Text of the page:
Tatcha Skincare’s Vicky Tsai on Japanese Philosophy
After a decade of working in finance for large corporations,Vicky Tsai yearned for simplicity and authenticity in her life.“I was burned out from working in the corporate world and was looking for a more evolved approach to life,” she says. She found that in the form of a chance encounter with a modern-day geisha while on a business trip to Japan and the discovery of a 200-year-old text containing the secrets of their beauty rituals — which ultimately became the inspiration for her skincare line Tatcha.
“What I learned from the geisha is that less is more,” says Vicky. “Before I began traveling to Kyoto, it often felt rushed and preoccupied, but so often it meant lots of activity with little movement.”
Vicky began spending time at the Buddhist temple in the heart of the oldest green tea garden in Japan with one of the monks. “On my last visit, we spoke about small changes that can create a big difference. I found myself incorporating his suggestions into my daily rituals,” she says.
Here, she shares eight ways to infuse some of that Japanese zen into your life:
1 | Ban Nou: Ban means 10,000 and Nou means talent, possibility and capability. Put them together and you have a phrase that embodies the idea that things should have a thousand different uses. Apply that to your life and your self care routine and you will streamline, declutter and simplify. When it came to developing Tatcha I wanted to make sure it was really multifunctional, or ban nou. Each formula was created with efficacious ingredients to create a multi-tasking product without sacrificing a feeling of luxury and ritual.
2 | Wabi-sabi is the understanding that beauty exists in the imperfect. Too often these days we see skincare products promising to erase your imperfections, fine lines, freckles, and/or change your complexion or the shape of your face. Wabi-sabi reminds us to embrace our imperfections and remember that they are beautiful and part of what makes each of us unique.
3 | Ichi-go ichi-e translates to one time, one meeting and reminds us to be present in this moment and really appreciate it. There are so many things we do every day that become throwaway gestures but can easily be turned into a more mindful experience. You can rush through washing your face at the end of the day, or you can turn it into a moment of self-care — enjoying the scent and feel of the product, the act of massaging it onto your skin. Feel the day and everything that has accumulated melt away to bring you back to your most natural self.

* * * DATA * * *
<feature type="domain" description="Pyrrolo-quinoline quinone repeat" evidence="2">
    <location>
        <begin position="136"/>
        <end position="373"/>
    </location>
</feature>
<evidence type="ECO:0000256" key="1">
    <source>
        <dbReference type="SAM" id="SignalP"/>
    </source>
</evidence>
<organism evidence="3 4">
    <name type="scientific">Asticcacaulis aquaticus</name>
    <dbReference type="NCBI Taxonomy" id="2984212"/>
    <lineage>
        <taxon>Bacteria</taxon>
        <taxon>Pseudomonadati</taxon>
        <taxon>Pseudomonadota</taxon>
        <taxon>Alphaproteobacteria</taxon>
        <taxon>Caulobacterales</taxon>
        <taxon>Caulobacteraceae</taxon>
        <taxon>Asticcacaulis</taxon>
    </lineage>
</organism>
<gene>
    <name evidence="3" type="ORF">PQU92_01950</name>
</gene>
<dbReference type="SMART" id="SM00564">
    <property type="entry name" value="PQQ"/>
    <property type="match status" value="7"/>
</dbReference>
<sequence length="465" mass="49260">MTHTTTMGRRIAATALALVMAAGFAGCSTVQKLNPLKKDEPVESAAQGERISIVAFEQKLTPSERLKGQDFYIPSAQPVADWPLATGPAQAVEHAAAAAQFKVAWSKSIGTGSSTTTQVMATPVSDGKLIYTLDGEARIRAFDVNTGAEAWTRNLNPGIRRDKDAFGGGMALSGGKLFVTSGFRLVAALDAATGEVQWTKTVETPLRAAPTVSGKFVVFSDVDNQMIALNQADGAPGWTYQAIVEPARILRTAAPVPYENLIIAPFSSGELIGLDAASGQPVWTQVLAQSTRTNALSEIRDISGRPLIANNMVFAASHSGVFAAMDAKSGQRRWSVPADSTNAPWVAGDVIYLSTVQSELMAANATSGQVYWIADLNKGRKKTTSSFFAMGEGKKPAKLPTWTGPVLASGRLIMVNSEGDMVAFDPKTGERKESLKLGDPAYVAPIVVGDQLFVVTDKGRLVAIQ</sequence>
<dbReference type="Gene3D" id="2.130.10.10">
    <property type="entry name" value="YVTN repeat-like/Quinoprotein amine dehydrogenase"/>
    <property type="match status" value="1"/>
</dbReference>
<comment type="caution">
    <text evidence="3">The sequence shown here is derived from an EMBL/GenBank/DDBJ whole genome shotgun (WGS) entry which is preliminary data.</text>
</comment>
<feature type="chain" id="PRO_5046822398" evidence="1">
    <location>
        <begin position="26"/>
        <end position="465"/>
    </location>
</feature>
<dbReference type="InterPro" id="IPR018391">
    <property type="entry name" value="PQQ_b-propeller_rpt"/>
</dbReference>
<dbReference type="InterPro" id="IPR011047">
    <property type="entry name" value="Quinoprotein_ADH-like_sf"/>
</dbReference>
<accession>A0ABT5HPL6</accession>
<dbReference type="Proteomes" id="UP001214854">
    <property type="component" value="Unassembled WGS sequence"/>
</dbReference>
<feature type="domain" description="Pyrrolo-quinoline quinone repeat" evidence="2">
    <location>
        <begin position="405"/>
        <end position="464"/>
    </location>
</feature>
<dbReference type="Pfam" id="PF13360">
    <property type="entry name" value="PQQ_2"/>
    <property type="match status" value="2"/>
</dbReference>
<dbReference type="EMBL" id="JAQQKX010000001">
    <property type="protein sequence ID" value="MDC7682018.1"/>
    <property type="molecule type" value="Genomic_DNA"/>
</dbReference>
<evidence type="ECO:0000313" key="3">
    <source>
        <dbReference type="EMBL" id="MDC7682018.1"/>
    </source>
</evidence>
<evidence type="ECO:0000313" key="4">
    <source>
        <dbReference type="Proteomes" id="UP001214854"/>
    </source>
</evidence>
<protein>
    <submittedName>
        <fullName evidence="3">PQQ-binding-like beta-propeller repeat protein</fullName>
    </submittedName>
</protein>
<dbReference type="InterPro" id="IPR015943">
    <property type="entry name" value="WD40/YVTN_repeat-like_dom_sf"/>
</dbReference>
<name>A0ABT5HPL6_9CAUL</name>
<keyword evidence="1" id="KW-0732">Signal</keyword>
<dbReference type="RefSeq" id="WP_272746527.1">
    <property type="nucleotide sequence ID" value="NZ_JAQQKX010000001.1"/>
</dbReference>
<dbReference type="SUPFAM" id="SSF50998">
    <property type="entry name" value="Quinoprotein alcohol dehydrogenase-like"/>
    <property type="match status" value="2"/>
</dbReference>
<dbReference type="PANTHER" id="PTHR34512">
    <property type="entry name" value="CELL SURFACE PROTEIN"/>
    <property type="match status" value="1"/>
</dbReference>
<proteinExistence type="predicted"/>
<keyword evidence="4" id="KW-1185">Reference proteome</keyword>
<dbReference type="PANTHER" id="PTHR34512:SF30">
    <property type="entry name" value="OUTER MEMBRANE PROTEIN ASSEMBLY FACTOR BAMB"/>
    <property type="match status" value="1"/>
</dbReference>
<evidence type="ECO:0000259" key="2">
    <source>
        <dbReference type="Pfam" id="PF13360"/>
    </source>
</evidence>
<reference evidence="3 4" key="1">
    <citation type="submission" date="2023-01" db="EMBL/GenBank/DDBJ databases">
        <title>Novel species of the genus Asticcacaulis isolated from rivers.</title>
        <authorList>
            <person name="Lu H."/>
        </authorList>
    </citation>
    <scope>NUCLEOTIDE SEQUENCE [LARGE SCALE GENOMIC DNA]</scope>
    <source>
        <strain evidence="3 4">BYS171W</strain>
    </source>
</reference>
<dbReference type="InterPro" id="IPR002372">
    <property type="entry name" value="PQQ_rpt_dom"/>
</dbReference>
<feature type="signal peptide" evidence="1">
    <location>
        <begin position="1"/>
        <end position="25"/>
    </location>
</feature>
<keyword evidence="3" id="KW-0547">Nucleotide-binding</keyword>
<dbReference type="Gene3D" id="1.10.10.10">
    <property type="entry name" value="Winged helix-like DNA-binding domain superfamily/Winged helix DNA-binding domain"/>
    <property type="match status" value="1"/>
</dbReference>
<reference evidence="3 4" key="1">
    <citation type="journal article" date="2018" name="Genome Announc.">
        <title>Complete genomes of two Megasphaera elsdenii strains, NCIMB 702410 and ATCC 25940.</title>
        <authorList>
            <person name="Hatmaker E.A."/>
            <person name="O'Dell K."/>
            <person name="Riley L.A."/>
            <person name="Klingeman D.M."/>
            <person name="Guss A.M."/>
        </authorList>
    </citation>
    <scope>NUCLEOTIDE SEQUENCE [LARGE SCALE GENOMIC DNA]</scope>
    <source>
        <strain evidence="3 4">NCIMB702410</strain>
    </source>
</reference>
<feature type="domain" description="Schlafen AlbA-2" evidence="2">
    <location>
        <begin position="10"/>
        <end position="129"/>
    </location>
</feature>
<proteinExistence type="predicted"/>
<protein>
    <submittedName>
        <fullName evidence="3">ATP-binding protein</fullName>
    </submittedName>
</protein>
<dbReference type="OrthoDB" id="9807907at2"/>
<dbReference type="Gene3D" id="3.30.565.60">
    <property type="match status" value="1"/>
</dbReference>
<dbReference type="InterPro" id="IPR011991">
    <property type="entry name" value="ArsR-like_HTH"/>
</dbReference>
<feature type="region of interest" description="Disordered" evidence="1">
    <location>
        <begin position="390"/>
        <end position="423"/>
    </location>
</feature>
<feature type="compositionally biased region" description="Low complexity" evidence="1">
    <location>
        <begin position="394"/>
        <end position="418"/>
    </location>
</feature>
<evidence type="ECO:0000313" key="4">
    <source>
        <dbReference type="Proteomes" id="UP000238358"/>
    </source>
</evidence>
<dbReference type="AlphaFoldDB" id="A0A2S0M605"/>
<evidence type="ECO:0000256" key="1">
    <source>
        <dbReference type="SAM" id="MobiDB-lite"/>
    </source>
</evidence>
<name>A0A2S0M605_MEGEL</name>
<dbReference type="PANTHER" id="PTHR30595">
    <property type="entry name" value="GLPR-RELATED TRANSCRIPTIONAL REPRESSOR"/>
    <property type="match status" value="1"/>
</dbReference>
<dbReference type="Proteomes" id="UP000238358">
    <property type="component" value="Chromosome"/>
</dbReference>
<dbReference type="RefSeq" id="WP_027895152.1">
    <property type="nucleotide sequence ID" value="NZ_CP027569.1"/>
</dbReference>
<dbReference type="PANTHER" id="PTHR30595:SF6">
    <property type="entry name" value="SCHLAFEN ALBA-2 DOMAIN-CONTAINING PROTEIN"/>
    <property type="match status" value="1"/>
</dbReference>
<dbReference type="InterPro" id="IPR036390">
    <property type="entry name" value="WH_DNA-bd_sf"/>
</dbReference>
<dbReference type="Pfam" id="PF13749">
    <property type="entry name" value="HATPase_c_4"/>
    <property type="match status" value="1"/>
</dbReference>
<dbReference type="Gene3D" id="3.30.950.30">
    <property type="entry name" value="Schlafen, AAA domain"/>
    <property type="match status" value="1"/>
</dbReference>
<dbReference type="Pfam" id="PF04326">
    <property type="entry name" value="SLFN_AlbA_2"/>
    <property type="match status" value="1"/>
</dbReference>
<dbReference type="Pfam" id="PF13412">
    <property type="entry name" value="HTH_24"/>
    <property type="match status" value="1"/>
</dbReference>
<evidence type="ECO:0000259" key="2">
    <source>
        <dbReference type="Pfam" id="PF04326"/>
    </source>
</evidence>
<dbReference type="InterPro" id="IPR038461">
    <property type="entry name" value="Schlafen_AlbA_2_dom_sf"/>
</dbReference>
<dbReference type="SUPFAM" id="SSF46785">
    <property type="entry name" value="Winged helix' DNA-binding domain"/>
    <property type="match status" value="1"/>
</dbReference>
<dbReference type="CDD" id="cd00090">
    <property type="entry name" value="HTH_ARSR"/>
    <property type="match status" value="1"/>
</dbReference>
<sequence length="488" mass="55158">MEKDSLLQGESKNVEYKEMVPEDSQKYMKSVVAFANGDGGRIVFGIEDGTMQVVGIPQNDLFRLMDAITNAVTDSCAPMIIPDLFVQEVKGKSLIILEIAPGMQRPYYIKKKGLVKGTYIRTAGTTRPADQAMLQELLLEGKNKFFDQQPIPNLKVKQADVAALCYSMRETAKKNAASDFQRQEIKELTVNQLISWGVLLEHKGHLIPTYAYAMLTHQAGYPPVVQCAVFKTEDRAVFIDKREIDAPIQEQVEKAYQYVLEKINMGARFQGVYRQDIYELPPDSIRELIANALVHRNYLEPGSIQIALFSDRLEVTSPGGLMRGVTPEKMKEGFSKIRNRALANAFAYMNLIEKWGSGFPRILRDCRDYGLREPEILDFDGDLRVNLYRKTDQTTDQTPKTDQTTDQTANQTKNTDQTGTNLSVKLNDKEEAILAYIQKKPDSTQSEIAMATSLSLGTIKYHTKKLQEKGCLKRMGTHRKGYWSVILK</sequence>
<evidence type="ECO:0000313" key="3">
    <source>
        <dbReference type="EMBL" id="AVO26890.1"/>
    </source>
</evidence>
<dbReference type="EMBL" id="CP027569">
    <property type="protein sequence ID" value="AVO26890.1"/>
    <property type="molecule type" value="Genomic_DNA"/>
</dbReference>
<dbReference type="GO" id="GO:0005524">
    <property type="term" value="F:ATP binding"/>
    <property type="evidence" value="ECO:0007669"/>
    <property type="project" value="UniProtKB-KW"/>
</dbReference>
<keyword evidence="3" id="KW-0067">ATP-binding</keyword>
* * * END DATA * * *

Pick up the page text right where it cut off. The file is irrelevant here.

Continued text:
4 | Omakase: Entrust to others. You might know this word from your local sushi bar where it means to put yourself in the hands of the chef and eat whatever they present. In a world where it often feels like you have to do everything yourself, Omakase is a reminder to surround yourself with people you can trust and lean on in times of need. It allows yourself to relax and let go… so go ahead and book that facial or reiki treatment!
5 | Kaizen is all about making continuous improvements. In the western world today we seek out aggressive treatments — think harsh peels, laser treatments, grueling cleanses and bootcamps — in the pursuit of instant change. Kaizen reminds us that a consistent, measured approach to life, skincare, diet and wellness is a wiser path.
6 | She kankan translates to stop, breathe, relax and slow down a little. Rushing through life means you miss out on truly pleasurable moments. Until very recently, I had to brush my daughter Alea’s hair for her because she couldn’t reach around her head. We don’t rush through brushing her hair but rather use that time in the morning before school, and at night after a bath, to connect. I love seeing her in the mirror, eyes closed, with a half-smile on her face.
7 | Nyu nan shin means to have a soft and flexible mind and being open to doing things differently. Just as stretching becomes easier when we relax into it, spiritual growth is also only possible when we open our minds to new concepts. Try something outside your comfort zone like a daily meditation or a tea ceremony and see what new perspective it brings to your life.
8 | Chisoku means to know satisfaction. It can be easy to lose yourself in a cycle of more: more products, more appointments, more work. You are the only one who can say “enough is enough.” Life is about balance, not extremes, so stop and find satisfaction with what you have and what you have accomplished that day.